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World Immunization Week (24 – 30 April) : “Vaccines Save Lives”

April | 24, 2018 ::  World Immunization Week (24 – 30 April) is a key global moment that re-focuses attention on the importance of vaccination for children

World Immunization Week draws attention to the linkages between immunization and newborn and child survival and health and is celebrated every year from 24 to 30 April. This year the theme for World Immunization Week will be “Protected Together, #VaccinesWork”. This theme draws attention to the shared responsibility for vaccination, positioning vaccines as a shield that protects children, families, and communities and particularly the most vulnerable – newborn babies. The week will emphasize the fact that, while significant progress has been made in reaching more children with life-saving vaccines, an estimated 1.5 million children still die from vaccine preventable diseases every year. This is unacceptable in a world where safe, affordable life-savings vaccines exist.

Globally 1 in 7 children – over 19 million – missed out on routine vaccines, including 13 million who have never been vaccinated, putting them and their communities at risk of disease and death. Low immunization coverage compromises gains in all other areas of health for mothers and children. The poorest, most vulnerable children who need immunization the most continue to be the least likely to get it.

Routine Immunization Programme in India
Routine immunization programme in India has come a long way since the inception of the Universal Immunization program in 1985 with vaccination provided against 6 vaccine preventable diseases (BCG, DPT, OPV & Measles). Today, the Universal Immunization Programme (UIP) provides vaccination against ten vaccine preventable childhood diseases (Diphtheria, Whooping cough, Tetanus, Polio, Tuberculosis, Measles and Hepatitis B, Pneumonia, Meningitis and Rotavirus). UIP is the most cost effective strategy to reduce vaccine preventable diseases and deaths in children.

10 Key facts on vaccination/immunization in India & Jharkhand

1. India has seen a significant increase in the number of vaccinated children since 2010, driving most of the gains in immunization coverage this decade. In India, the number of unvaccinated children reduced by 45 per cent, from 5.3 million in 2010 to 2.9 million in 2016.
2. India with 9% is one of the top 10 countries where vaccination coverage*, in percentage points, has increased between 2010 and 2016.
3. As of 2016, out of the six countries India accounted for 15% of the world’s unimmunized children
4. Small pox and Polio have been eradicated and maternal & neonatal tetanus eliminated from India. There has been an 80% reduction in the number of reported cases of Diptheria, Measles and Pertusis.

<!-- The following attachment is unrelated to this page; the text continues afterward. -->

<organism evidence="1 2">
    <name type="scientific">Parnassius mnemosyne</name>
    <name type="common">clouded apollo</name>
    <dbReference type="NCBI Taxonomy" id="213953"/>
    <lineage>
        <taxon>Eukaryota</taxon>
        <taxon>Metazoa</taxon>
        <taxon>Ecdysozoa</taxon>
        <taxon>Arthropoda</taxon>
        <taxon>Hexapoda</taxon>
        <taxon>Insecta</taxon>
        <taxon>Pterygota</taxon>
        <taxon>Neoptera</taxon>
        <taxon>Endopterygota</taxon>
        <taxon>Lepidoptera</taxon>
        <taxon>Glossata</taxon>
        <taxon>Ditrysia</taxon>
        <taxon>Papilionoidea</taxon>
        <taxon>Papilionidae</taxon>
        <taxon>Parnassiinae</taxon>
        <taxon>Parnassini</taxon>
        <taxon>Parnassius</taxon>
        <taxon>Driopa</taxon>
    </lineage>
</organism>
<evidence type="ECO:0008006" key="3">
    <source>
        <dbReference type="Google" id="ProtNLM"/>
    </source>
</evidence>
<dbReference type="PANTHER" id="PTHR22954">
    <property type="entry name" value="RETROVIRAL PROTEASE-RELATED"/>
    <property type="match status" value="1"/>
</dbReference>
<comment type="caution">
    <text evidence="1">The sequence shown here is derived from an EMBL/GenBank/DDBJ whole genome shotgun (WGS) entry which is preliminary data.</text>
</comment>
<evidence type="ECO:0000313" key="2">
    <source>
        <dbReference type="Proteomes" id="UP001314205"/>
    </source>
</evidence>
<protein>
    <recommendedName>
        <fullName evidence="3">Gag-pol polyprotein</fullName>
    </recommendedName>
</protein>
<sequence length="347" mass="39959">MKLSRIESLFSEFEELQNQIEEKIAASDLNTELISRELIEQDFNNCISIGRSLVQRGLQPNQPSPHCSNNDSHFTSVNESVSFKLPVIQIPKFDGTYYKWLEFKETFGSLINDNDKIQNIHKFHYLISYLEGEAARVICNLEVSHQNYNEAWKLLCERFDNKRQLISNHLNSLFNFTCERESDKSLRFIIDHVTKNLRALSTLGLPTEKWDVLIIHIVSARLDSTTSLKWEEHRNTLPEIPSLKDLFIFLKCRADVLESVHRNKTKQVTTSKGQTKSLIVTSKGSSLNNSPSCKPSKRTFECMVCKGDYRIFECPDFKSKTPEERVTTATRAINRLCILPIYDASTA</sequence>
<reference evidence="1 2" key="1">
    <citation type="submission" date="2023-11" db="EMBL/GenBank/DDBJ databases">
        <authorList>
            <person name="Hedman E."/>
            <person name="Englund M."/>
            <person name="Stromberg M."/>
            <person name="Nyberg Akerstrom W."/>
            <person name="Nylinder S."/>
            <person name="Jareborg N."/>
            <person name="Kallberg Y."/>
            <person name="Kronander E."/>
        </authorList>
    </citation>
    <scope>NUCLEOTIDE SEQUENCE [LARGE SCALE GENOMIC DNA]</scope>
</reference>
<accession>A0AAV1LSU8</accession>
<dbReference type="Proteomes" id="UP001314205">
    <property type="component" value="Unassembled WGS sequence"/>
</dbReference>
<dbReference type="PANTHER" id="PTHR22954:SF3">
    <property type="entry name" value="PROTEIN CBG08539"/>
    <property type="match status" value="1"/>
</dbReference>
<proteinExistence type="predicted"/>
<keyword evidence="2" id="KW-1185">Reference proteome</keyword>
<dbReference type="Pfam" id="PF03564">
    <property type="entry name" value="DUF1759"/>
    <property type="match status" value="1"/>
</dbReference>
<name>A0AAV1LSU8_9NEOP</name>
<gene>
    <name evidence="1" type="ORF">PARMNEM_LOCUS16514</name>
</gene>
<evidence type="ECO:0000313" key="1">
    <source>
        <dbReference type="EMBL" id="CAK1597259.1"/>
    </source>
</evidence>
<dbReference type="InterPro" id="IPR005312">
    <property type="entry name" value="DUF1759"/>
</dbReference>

5. Almost 9 million routine immunization (RI) sessions are organized in India each year where 26 million children and 30 million pregnant women are immunized. This is supported by a network of 27,000 cold chain points where these vaccines are stored.
6. Sustaining high coverage of immunization is critical to reduce the burden of vaccine preventable diseases. India has shown tremendous progress in achieving full immunization coverage which has gone up from 43.5% in 2005-2006 (NFHS 3) to 62% in 2015-2016 (NFHS 4).
7. In Jharkhand, immunization coverage has gone up to 61.9% (NFHS-4) from 34.2% 2005-2006 (NFHS 3). Jharkhand has done well to reduce under five mortality by almost 40% (an estimated 16,500 under five children saved) and infant mortality by more than 25% (SRS 2011-16).
8. An estimated 300,000 infants in Jharkhand are still missing out on basic vaccines. Recent evaluations have indicated that the major reasons for no immunization or partial immunization are a lack of awareness among parents about the benefits of vaccination, fear of adverse events following immunization and operational reasons such as non-availability of vaccines or vaccinators during immunization sessions. Reaching out to these children would be necessary if we have to achieve immunization coverage of more than 90%.
9. Mission Indradhanush (MI) 4 Phases were conducted in Jharkhand from April 2015 to July 2017 to cover children who were left out or had dropped out from the immunization program. To reach every child, the campaign covered children in urban slums, nomadic sites, brick kilns, construction sites , other migrant settlements (fisherman villages, riverine areas with shifting populations, etc.) and underserved and hard-to-reach populations (forested and tribal populations, etc).
10. Though there has been significant improvement, much needs to be done. Statistically, children in rural areas are least likely to be fully immunized. This inequity is most pronounced in states like Madhya Pradesh, Rajasthan, Chhattisgarh, Jharkhand, and Uttar Pradesh (NFHS 4).

New Initiatives

Gram Swaraj Abhiyaan: As part of the Gram Swaraj Abhiyaan, the Department of Health, Government of Jharkhand will be conducting Mission Indradhanush rounds in 252 villages across 21 districts in the state with poor immunization indicators with the aim to achieve 100% immunization in these poor performing villages.

Measles & Rubella (MR) Campaign: The Department of Health, Government of Jharkhand will introduce the Measles & Rubella (MR) vaccine in the state in June-July 2018. This 4-week long MR campaign will cover 1.3 crore children (9 months – 15 years) both in and out of school in the state.

 

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